9 Interesting Facts About Loose Leaf Tea

Loose leaf tea is starting to becoming a huge trend everywhere (or was already popular). With many tea stores setting up shop, it is becoming more mainstream. Here are 9 interesting facts about loose leaf tea that you can show off to your friends:

1. Loose leaf tea has been the norm for thousands of years.

Up until the early 1900’s, tea was always brewed blooming tea in loose leaf form, until an American merchant accidentally discovered it could be brewed in small bags. However, brewing loose leaf tea still stayed the norm in many regions of the world. Some connoisseurs even think tea bags were the worst invention of the 20th century, but that may be going a little overboard.

2. Tea bricks, containing leaves, were a form of currency in the past.

Using tea as currency was prevalent particularly in Asia. Nomads of Siberia and Mongolia even preferred tea bricks as their form of currency instead of coins. These bricks could be used for money, eaten as food, or brewed.

3. Loose leaf tea normally is of much higher quality than leaves in tea bags.

Tea bags usually contain what are known as fannings and dust, which have been crushed and have lost most of their essential oils. The bags can also release tanninmore quickly into the water (not to be confused with tannic acid), which can make the flavor more bitter. With loose tea, the full leaf with all of its oils has room to expand and release its full flavor, aroma and health benefits.

4. There are loose leaf teas that blossom like a real flower when brewing.

These are called blooming teas. The leaves are hand wrapped together around dried flowers and then appear to bloom flowers during the brewing process. You obviously want to brew these creations in glass or in a clear container to enjoy and view this process.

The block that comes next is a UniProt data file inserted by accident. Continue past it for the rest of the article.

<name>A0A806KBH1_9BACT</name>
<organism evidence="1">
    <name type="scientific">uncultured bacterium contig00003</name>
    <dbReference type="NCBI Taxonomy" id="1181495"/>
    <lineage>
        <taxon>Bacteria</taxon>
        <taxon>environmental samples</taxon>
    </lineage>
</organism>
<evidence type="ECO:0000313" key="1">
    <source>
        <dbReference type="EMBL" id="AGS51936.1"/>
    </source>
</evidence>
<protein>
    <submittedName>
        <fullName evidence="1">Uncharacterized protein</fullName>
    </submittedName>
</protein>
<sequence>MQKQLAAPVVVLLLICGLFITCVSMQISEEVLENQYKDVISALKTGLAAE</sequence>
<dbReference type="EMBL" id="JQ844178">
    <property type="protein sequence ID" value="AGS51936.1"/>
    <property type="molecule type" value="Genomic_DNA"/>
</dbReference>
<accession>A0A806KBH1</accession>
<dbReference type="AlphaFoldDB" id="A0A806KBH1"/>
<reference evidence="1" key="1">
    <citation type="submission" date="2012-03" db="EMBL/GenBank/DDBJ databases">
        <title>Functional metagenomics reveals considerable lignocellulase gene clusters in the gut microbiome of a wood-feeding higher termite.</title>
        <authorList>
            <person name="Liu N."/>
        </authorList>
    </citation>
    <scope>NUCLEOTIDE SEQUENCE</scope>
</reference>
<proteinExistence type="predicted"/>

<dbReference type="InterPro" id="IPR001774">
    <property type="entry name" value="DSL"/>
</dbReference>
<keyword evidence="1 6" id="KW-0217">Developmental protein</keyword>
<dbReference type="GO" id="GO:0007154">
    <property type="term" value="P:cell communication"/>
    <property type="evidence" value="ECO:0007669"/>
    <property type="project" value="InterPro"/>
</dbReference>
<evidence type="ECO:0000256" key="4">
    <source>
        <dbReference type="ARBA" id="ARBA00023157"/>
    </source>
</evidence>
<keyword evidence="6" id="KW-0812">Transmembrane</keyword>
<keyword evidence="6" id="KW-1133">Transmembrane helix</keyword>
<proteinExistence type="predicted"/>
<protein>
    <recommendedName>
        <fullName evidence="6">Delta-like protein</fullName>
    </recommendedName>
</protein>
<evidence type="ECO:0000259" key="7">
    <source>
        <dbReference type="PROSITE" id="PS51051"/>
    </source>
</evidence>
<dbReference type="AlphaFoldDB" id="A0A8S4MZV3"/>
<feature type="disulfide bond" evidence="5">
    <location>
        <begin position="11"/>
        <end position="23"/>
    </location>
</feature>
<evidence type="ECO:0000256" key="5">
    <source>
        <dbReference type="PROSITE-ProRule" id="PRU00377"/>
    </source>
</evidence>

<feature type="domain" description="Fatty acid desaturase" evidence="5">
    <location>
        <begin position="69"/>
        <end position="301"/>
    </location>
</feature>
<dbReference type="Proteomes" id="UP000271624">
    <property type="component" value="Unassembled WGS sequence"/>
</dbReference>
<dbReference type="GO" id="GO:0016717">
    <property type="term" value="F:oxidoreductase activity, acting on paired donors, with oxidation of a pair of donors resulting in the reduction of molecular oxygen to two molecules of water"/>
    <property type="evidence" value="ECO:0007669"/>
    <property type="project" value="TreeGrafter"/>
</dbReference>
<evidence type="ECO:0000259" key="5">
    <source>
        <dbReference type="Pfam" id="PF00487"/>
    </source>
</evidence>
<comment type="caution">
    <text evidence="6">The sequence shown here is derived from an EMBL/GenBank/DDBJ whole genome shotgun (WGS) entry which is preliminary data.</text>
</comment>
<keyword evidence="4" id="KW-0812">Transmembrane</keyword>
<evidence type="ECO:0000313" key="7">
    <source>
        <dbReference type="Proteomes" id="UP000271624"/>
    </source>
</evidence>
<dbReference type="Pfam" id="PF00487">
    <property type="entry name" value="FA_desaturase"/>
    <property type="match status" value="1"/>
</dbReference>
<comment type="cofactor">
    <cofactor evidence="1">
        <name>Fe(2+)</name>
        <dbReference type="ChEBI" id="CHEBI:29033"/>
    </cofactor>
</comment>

5. Loose tea leaves were not always steeped like they are today.

Prior to the Ming Dynasty (1368-1644), tea leaves were not steeped at all. One previous method included taking compressed bricks of leaves and softening them by fire, and then grating the particles into boiling water. Another popular method included grinding tea leaves into green powder by using a stone mill, and then whipping the powder into hot water with bamboo whisks. It wasn’t until the Ming Dynasty that the leaves began to be steeped or soaked in hot water like today.

6. Some loose teas are aged over time, just like wine.

Unlike other types of tea which are best consumed right after production, pu-erh tea, for example, can be aged for up to 15 years or longer. It is considered to be a post-fermented tea, meaning exposed to beneficial bacteria, microflora, and oxygen over time, which changes its chemical nature and taste.

7. The UK took its time to switch from loose leaf tea to tea bags.

Up until the 1960’s, only 3% of tea in the UK was brewed using tea bags, while the rest was brewed in loose leaf form. It took a while for the UK to finally adopt the American invention of the tea bag. Now, the UK brews roughly 96% of its tea with tea bags.

8. Loose leaf tea only comes from one plant family.

While this fact also applies to tea bags as well, in order to have real tea, it must come from the camellia sinensis plant family. There are 6 main types of tea, which depend on processing and where grown. These include: white, black, green, oolong, yellow, and pu-erh. Herbal tea is not technically a true tea, although it can certainly have many health benefits.